Pomarium – Latin for apple orchard. When we were searching for frontier land suitable to grow Pinot noir, we sifted through what agricultural information was available, some of it quite technical, some of it legend based on empirical knowledge. One item I’d heard was how certain orchard crops were a good indicator of a site’s suitability for Pinot noir. Now that we know our location is ideal for Pinot noir, let’s take a look to see if that theory holds.

The following are the climate considerations ideal for apple farming. There is what is called a winter chilling requirement – a certain number of hours below 45°F (1200-1500 hours per year). You also want to avoid hot temperatures that can result in burning, not a concern due to our very moderate summer weather. Too much summer humidity leads to high disease pressure. Luckily our air is quite dry, when it is not foggy. This leads us to the final requirement: the avoidance of too much fog or dew that often causes “russeting,” that brown, rough portion of the skin that you occasionally see on apples. We do get a bit of russeting on our apples, which is fine for processing apples, but undesirable for eating apples.

One version of the decline of our local apple farming industry raises a few more questions about the apple-Pinot noir correlate. It is said that the early consumer favorite, the Gravenstein apple, fell out of favor since that variety does not store well. Further, the persistent post harvest temperatures below freezing in the Yakima Valley in Washington made the storage and sale of Washington apples feasible throughout the year. Yet, the Yakima is not known for its Pinot noir reputation because its summer temperatures are too hot, located as it is on the edge of the Northern Sonora Desert. But certain apple varieties are more adaptable to one climate versus another. In the Yakima, apple growers use overhead misters to prevent burning since they possess ample, cheap water. But still, the fact that apples thrive in Washington casts a little doubt on one old saw.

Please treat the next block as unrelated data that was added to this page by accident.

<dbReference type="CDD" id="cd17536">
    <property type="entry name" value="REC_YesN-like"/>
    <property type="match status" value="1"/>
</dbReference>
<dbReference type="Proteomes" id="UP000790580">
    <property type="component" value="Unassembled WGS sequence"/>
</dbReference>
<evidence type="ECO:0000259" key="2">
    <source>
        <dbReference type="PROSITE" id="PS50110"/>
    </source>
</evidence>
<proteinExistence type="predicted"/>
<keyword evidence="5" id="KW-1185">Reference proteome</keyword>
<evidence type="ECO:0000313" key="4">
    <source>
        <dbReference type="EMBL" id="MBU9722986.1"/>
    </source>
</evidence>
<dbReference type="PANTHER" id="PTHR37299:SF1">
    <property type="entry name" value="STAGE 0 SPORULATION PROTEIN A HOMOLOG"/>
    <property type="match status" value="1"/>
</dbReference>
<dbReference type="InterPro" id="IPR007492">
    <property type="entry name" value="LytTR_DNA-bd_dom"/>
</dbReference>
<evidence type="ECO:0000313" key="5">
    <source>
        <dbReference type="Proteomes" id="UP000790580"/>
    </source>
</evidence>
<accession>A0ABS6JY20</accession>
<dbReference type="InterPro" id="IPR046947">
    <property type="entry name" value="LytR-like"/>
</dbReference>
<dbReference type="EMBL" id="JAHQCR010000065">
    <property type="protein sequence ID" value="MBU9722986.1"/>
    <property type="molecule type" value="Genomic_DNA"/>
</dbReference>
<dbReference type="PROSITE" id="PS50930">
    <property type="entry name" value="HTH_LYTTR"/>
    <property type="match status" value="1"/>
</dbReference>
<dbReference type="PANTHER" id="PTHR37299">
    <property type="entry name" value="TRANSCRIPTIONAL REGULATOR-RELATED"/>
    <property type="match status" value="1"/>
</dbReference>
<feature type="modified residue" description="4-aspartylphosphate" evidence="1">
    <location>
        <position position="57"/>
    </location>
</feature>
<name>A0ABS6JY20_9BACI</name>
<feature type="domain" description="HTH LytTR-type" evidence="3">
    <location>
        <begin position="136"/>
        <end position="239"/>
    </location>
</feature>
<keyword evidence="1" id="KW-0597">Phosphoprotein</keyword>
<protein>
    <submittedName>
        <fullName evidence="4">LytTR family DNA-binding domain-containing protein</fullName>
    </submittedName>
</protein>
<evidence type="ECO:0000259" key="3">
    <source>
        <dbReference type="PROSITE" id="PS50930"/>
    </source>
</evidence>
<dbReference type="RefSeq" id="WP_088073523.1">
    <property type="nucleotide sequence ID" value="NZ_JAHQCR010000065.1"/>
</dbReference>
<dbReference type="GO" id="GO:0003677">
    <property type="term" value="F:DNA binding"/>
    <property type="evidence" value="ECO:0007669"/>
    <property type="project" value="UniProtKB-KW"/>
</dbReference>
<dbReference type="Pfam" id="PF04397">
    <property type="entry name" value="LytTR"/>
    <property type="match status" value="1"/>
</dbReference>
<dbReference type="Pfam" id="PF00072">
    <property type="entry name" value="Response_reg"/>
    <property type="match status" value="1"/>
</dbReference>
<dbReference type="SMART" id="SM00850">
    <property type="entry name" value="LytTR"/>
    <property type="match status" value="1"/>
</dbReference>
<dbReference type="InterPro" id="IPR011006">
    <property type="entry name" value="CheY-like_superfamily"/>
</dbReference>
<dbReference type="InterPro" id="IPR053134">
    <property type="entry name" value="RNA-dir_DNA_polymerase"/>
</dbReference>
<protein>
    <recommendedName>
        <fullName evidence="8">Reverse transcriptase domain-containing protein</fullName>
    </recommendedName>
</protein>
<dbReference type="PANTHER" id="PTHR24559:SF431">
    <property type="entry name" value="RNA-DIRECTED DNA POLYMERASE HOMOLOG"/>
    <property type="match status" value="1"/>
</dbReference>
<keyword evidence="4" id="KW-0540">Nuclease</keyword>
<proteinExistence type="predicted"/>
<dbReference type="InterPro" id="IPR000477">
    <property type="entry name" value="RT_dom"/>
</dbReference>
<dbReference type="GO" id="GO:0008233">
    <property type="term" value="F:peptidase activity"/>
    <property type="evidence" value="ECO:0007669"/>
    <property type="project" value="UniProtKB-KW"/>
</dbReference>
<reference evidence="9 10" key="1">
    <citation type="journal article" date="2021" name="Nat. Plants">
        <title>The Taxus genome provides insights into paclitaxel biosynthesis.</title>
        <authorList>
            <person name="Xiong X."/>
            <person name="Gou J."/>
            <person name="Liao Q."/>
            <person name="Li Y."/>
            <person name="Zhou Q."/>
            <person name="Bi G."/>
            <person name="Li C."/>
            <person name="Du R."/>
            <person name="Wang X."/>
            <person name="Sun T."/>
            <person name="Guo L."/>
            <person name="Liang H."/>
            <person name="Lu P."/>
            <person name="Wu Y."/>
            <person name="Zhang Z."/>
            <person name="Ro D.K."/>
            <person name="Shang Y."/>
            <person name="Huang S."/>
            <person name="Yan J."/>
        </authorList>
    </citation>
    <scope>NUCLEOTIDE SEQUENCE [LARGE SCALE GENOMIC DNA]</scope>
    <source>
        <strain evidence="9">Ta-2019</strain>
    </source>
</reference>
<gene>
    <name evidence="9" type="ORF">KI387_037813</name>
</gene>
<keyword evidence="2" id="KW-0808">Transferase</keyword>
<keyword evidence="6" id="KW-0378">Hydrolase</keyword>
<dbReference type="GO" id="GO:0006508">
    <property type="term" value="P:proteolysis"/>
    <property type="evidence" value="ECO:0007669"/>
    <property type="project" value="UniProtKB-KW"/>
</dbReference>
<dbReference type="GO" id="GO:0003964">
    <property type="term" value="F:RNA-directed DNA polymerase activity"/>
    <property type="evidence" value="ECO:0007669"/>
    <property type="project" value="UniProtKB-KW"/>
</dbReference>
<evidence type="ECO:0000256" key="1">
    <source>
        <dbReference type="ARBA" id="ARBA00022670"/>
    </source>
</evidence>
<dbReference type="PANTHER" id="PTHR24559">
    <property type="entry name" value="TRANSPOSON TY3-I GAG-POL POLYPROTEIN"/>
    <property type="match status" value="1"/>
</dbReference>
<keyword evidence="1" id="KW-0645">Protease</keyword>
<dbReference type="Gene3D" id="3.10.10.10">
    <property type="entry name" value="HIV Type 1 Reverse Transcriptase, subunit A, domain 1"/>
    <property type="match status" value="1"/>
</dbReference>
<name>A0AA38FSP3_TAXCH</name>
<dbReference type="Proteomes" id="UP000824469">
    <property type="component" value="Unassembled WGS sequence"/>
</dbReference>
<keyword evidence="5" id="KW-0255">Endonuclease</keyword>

I’ve since discovered that the story of the demise of the Sonoma Apple industry is a little more complicated than the explanations above. Gravensteins were planted because of their high vigor, forming large trees with deeper root systems, better adapted to un-irrigated farming. As rivers were dammed up in the Columbia River basin and throughout the Sierra watershed, readily available and ample water meant that small, shallow rooted trees could be farmed. These smaller trees bore fruit sooner, could be quickly grafted to a different variety, were easier to harvest and prune, and bore much more fruit per acre with an ample supply of water. Gravensteins were popular for the local market, which was the Bay Area for western Sonoma County, but since they do not store well, newer, cheaper storing varieties could be shipped longer distances at all times of the year and undercut the market for Gravensteins. Free market economics trumps yet again. Alas.

But it was helpful to learn that our land was farmed for Gravensteins in the beginning of the twentieth century. The Petersens had an apple drier, which still stands on the property, and sold commercially W.P. Petersen Mountain-Grown Dried Apples. Was this presence a reliable indication that this hill top was suitable for growing superior Pinot noir? Taste Pomarium and Scallop Shelf. You decide.